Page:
The madness ought to have been regulated by lending restrictions but the newly deregulated financial institutions tore up the conventional financial wisdom of not lending more than people could afford to repay, “If customers default on the loan, we take the house” they said, smugly assuming that as long as there was demand in the market their investment was safe. They were wrong, so long as the madness continued and unrealistic values continued to be placed on properties used as collateral the illusion could be maintained. Once economies slowed and earnings started to fall more and more people started to default on loans. Very soon panic set in.
The recession of the early 1990s was deep, swift and painful. It ought to have taught us about Magic Money but very soon more rabbits were being pulled out of hats this time based on a notion of The Internet changing everything in a way that would enable us to become rich by giving stuff away for free, the dotcom bubble. Ridiculous values were put on startup companies with no track record, no revenue stream and in some cases no product to sell. The first dotcom startup to fall, in the month after its shares started to be traded on Stock Exchanges had had millions of hits on its web site but converted just three of these into sales.
No matter, the dotcom tycoons continued to spend their investors venture capital as if the end of the world was imminent and to behave like Conquistadors, treating the captains of traditional industries as if they were members of some stone age tribe.
Once the rot set in the dotcoms fell like dominoes.
Enter the superheroes who would save the world. The Free Market maniacs with their mathematical models, their structured investment vehicles and their billion pound bonuses. These people had learned a new trick, not for them the tired old illusions like sawing the girl in half, making the monkey disappear, pulling the rabbit out of the hat. These guys has learned how to do transubstantiation. They were not interested in turning brad and wine into flesh and blood however. The new trick involved turning a liability into an asset.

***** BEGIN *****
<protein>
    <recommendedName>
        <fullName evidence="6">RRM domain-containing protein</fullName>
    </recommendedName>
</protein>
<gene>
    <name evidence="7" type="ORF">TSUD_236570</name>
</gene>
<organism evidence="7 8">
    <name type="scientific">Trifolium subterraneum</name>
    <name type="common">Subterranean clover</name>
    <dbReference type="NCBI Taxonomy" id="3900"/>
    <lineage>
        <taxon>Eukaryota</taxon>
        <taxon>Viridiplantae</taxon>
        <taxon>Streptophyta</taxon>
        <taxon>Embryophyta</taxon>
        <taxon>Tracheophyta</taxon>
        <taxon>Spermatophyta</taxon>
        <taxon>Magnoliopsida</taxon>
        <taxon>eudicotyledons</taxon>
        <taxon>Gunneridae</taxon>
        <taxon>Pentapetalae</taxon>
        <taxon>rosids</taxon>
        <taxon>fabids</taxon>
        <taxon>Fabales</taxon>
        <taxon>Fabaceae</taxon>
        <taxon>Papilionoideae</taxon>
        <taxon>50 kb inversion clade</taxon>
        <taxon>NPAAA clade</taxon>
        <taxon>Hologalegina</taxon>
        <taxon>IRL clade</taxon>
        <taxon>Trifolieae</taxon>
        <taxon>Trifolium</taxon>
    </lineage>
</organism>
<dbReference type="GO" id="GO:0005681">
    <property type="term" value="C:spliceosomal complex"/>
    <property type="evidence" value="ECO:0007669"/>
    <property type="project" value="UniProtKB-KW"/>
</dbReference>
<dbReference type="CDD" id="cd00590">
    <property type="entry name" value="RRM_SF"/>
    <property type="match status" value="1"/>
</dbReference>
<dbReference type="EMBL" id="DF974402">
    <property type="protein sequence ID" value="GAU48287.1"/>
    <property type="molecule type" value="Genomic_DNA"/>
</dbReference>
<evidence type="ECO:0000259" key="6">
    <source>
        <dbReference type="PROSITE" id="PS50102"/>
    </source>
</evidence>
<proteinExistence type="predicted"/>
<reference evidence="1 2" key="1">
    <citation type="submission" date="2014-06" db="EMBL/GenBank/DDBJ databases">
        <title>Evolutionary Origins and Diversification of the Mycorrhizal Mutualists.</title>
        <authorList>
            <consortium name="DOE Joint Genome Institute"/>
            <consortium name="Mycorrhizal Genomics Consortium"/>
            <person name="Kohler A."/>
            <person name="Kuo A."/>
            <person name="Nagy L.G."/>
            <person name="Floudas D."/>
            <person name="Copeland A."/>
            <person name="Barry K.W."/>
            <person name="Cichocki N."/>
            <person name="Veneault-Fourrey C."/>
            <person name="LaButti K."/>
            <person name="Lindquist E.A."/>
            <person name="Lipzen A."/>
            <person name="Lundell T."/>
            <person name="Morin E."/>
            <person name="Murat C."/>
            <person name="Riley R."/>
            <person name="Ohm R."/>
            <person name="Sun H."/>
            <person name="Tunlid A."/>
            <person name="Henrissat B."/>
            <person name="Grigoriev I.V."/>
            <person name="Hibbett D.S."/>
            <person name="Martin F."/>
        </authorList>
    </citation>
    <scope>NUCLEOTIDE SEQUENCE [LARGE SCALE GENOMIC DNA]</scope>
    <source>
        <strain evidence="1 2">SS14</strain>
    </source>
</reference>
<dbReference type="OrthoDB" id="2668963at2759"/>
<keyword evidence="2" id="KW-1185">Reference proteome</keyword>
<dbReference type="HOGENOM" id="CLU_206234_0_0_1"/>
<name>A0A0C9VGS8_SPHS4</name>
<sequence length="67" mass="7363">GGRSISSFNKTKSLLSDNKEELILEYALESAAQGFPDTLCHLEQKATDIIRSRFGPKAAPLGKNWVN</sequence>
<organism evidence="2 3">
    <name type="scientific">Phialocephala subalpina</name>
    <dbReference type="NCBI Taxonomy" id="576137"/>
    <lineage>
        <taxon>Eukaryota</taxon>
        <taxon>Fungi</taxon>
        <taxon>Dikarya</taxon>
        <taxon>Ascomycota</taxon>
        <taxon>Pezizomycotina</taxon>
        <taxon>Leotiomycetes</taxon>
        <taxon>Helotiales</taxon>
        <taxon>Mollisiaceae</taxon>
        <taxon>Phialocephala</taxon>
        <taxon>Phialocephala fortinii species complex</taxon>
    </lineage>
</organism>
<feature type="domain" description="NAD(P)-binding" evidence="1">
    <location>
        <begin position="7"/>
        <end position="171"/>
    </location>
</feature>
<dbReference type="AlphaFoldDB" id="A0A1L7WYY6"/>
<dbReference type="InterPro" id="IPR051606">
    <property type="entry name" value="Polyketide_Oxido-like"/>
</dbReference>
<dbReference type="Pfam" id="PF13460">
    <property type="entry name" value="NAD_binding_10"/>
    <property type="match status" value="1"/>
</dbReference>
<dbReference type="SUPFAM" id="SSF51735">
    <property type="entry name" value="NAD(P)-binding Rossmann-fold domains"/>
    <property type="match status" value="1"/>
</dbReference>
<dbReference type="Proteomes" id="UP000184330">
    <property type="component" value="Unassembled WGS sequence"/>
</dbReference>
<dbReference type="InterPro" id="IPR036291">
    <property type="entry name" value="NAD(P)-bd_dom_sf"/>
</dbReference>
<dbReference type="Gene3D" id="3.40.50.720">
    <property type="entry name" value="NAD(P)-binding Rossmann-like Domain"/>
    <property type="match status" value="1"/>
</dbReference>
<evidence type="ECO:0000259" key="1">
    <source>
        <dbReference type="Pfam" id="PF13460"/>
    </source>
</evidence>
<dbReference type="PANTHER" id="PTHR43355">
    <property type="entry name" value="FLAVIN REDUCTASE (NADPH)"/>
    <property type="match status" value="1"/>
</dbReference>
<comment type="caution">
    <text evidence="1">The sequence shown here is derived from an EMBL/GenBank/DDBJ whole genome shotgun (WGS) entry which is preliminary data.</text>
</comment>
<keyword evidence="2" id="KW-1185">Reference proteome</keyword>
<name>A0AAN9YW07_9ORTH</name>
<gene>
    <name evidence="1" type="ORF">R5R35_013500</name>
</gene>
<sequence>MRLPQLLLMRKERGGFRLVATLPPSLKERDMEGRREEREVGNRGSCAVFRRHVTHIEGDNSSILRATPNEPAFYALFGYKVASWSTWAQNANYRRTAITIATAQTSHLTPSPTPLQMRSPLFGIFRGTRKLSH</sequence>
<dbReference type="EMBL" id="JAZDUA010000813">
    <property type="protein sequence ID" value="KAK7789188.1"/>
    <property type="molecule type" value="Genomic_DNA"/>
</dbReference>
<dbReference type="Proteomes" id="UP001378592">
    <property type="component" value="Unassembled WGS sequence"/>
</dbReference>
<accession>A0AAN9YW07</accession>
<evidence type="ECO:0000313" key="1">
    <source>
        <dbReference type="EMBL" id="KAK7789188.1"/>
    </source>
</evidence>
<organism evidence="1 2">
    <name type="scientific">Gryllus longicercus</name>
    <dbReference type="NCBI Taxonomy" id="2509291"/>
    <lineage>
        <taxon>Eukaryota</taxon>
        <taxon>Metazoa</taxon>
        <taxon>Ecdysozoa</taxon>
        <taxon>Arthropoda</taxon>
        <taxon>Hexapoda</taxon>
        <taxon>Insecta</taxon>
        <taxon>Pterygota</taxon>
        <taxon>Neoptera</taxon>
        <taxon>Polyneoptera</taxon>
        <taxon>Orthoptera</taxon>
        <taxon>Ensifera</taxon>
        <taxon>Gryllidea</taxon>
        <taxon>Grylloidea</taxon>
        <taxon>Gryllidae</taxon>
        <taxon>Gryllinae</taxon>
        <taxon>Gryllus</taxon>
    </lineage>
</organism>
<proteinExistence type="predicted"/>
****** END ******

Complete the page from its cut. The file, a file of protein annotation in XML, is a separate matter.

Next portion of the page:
When once people had bought a house the lender who financed the mortgage had a claim on the house which secured the debt, thus balancing the account. Thanks to a piece of financial sleight of hand which was possibly invented by the people who brought you the Enron and Worldcom corporate bankruptcies, in the brave new world of creative accounting a mortgage became a double asset for the lender. They owned the house and they owned a slice of the borrower’s future income ‘til the debt was paid.
Suddenly the balance sheets of mortgage lenders showed a doubling in the asset value of the organisation. Value of their shares rocketed and on paper they had oceans on money to lend. And lend it they did, to anybody, because every loan they made immediately doubled in value on their balance sheet. And that really was magic.
So as you stand surveying the wreckage, should you hear anyone ask “What went wrong, where did all the money go?” you can tell them; “There never was any money, it was all done with smoke and mirrors.”